KRISHANA: You know, I honestly don’t think that there’s this many, because at the end of the day, these corporations need to make sure that their bottom line is being fed, right. So a lot of the times they more end up like commodifying some of these issues more so than like doing them in an approach that really feels like it’s embedded on the ground. So, for example. Right, like the corporations that don’t do it well is, June is Pride Month, and they’ll go and give you, like, Pride shirts and like just kind of rip off of what you’re seeing in the groundswell. I think the corporations who do it well, for example, might say X number of your proceeds are going to go to this mutual aid organization that’s run by black trans people. Right. And so, like, that’s how a corporation can do that work. Well, and I would say the lessons the progressive movement or political movements in general can take from that is always looking at the grassroots first and making sure that like any investment dollars, things that you’re giving is going back to the people. Most marginalized and most impacted by whatever the work is, and so that’s kind of your juxtaposition of like the corporations who are doing it in a way that just feels like they’re commodifying or procreating on an image or the ones who are truly saying, OK, like, I want to make sure I’m having investment in the community and impacting those who are marginalized.
DOUG: And I could have a lot more impact than just saying, OK, this month because it’s X, Y, Z month, we’re supporting that one. And that’s when you sort of lose sight of what the organization is about, why they’re even doing it. They seem like followers rather than leaders. You also talk about how political campaigns have moved beyond political ads. It’s really about outside of political ads and I’ll let you talk about that and then say maybe does that make sense for corporations and should they be shifting some of their dollars that way? But first, about what do you mean by outside of political ads?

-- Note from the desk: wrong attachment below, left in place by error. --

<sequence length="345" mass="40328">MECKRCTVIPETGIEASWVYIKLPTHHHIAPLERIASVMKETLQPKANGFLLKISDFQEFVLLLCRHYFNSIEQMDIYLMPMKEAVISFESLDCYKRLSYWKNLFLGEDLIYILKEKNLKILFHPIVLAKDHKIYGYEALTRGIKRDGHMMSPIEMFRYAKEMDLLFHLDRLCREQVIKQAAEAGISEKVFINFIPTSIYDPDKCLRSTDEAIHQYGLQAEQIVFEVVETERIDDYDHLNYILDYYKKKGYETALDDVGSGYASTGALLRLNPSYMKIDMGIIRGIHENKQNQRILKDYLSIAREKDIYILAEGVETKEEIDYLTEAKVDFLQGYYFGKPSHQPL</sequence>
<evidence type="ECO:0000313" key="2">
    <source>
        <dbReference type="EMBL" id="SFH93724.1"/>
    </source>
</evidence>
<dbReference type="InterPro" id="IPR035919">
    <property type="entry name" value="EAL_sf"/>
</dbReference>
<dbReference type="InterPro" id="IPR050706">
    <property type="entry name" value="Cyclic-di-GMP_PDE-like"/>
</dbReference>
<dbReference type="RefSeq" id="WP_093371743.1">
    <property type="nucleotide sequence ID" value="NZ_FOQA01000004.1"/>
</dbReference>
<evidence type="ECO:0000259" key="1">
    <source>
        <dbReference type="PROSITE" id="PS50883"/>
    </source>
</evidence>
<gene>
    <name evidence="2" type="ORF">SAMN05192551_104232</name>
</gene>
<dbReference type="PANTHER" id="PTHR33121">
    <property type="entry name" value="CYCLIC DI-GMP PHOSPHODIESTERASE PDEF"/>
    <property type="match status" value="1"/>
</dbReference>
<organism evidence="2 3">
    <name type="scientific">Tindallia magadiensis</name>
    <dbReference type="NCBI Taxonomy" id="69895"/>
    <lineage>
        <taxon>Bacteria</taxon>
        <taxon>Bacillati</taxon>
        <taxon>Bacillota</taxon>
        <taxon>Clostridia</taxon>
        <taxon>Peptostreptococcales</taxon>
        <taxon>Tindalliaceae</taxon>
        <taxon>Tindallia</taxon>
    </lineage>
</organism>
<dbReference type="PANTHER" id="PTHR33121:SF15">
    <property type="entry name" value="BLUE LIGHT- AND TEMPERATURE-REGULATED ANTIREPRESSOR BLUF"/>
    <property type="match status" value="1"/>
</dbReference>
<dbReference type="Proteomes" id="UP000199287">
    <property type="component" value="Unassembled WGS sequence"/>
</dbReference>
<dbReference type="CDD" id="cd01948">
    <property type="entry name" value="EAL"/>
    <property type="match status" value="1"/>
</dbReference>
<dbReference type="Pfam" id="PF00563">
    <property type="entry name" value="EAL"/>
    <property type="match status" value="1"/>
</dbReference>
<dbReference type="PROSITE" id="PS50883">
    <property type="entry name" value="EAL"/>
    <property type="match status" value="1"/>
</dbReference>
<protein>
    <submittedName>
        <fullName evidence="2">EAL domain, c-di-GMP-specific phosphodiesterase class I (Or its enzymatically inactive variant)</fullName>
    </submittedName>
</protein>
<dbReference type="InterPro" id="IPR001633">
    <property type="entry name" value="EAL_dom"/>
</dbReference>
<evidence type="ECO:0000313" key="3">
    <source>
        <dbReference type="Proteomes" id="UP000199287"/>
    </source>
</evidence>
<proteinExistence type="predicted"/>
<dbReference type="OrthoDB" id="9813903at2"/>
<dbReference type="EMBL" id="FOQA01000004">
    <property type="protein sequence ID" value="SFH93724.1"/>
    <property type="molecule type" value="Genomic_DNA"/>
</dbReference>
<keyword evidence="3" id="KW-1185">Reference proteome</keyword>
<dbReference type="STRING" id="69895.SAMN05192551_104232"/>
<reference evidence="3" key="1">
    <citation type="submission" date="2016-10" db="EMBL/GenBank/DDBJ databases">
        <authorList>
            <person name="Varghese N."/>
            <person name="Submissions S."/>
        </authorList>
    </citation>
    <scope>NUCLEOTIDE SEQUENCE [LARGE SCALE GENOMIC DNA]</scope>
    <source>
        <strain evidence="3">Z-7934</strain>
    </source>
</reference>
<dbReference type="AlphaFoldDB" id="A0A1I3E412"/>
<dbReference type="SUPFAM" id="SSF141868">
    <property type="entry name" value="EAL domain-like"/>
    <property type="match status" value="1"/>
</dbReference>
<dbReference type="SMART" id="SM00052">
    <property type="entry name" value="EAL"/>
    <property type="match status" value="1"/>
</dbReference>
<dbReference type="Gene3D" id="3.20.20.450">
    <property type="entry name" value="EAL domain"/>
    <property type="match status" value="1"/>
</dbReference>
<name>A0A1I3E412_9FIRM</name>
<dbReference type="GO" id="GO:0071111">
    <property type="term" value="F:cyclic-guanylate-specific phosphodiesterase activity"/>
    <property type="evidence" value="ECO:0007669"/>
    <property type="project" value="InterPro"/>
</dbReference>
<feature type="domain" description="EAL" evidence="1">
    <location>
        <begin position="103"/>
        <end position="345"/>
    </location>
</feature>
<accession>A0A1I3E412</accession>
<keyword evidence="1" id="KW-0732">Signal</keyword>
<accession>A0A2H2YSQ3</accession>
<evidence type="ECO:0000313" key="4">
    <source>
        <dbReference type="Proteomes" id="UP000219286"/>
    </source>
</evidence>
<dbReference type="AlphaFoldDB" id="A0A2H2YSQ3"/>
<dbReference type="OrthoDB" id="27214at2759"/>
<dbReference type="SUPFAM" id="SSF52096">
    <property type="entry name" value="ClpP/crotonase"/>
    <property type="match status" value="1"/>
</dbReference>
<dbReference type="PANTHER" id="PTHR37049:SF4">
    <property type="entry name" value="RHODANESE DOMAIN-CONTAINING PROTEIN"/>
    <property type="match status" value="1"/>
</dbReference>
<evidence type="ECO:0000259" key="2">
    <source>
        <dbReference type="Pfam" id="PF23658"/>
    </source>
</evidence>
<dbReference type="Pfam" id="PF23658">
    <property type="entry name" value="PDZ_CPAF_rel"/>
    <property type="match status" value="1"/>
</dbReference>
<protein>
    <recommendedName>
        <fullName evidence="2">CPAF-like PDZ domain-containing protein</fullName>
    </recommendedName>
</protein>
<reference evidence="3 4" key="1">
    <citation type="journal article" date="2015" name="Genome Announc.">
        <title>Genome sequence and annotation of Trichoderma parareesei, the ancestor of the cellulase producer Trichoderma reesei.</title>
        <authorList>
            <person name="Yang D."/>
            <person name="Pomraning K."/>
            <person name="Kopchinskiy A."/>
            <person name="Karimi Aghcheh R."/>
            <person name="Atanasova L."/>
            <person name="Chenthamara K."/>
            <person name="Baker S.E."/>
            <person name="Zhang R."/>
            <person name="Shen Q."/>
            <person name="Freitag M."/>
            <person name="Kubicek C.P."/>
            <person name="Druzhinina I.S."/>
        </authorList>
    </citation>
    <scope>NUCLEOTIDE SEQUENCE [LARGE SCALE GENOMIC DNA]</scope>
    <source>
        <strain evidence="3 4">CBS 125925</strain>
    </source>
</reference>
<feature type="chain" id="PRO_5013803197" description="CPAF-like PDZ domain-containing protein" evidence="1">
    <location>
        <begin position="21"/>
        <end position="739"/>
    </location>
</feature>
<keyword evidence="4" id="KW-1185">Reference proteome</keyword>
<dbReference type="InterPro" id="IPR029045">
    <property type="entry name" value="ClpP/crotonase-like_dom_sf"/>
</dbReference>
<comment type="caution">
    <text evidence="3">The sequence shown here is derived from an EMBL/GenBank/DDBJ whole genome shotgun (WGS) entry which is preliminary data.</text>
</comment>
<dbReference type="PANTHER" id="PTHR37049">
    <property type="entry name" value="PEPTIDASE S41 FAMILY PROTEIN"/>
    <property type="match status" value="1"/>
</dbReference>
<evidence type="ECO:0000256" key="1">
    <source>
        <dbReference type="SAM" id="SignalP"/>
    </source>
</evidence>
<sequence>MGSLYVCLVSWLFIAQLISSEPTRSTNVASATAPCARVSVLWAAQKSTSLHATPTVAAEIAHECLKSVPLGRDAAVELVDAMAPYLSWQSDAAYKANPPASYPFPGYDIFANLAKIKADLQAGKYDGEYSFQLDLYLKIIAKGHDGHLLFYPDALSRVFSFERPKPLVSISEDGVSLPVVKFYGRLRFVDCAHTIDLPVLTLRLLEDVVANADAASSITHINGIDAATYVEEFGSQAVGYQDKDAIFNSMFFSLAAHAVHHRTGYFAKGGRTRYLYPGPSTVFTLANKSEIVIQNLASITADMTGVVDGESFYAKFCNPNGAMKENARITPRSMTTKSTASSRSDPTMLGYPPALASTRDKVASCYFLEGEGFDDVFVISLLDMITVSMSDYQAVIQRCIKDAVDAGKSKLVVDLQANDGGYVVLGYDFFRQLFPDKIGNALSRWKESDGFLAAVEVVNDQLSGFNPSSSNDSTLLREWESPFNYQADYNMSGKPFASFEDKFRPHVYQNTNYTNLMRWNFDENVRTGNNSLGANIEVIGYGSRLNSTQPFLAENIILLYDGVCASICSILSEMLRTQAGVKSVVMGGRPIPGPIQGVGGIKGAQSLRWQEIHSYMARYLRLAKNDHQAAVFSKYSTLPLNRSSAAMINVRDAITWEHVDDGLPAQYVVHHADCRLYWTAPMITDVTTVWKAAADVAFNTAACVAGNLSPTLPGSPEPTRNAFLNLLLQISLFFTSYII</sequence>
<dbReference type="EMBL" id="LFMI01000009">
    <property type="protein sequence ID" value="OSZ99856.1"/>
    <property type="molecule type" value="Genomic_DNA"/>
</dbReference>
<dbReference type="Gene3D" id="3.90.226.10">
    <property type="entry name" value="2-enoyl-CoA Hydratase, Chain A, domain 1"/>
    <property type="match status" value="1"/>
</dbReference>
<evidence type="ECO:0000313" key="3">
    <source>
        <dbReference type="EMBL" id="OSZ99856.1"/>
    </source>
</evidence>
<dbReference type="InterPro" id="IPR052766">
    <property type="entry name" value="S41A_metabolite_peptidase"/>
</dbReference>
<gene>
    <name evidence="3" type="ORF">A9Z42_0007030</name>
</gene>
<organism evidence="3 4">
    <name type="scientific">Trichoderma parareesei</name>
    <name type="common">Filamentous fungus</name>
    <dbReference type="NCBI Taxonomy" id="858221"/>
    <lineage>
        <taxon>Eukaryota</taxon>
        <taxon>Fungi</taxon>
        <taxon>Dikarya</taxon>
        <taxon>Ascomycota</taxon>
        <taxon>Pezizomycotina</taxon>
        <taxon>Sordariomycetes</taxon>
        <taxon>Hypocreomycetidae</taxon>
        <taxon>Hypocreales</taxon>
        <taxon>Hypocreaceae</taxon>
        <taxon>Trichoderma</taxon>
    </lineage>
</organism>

KRISHANA: Yeah. So go to any political election cycle, you kind of see the same dark, luminous political ad that basically has this like voice and it comes on and tells you why I like ‘insert person’ is that evil, bad person not to vote for them? That’s my political voice. But I think where we’re moving to now, especially when it comes to cultural competency, is leading people where they are. So let’s say you’re talking to a black or Latin X or API audience, for example. Right. You want to make sure that ad feels like it’s in school, too. If they’re watching a YouTube video and it’s a makeup tutorial or NBA highlights that it feels like it was made to dovetail and whatever they’re watching and interact with to their experience. So, for example, this last cycle with one of our clients, SEIU, we ran a slew of telenovela style ads, right. So like this is already like a style of like entertainment that we know Latin audiences enjoy, have done so historically. And then we thought about ways that we can make it relevant to today. And so we use that as this kind of like soap opera style way of talking about these very important topics. And I mean, they perform leaps and bounds above all the other ads that we did. And so it’s do you understand your audience and creating ads that like look and feel and dovetail to the things they’re watching, they’re already using for entertainment and then also making sure that it’s not like weird or kooky or not like forcing the moment, like either it works or it doesn’t work you know?
DOUG: And that translates to being part of a cultural moment that we’re in that’s relevant for the brands that you talk about, can you share some ideas there?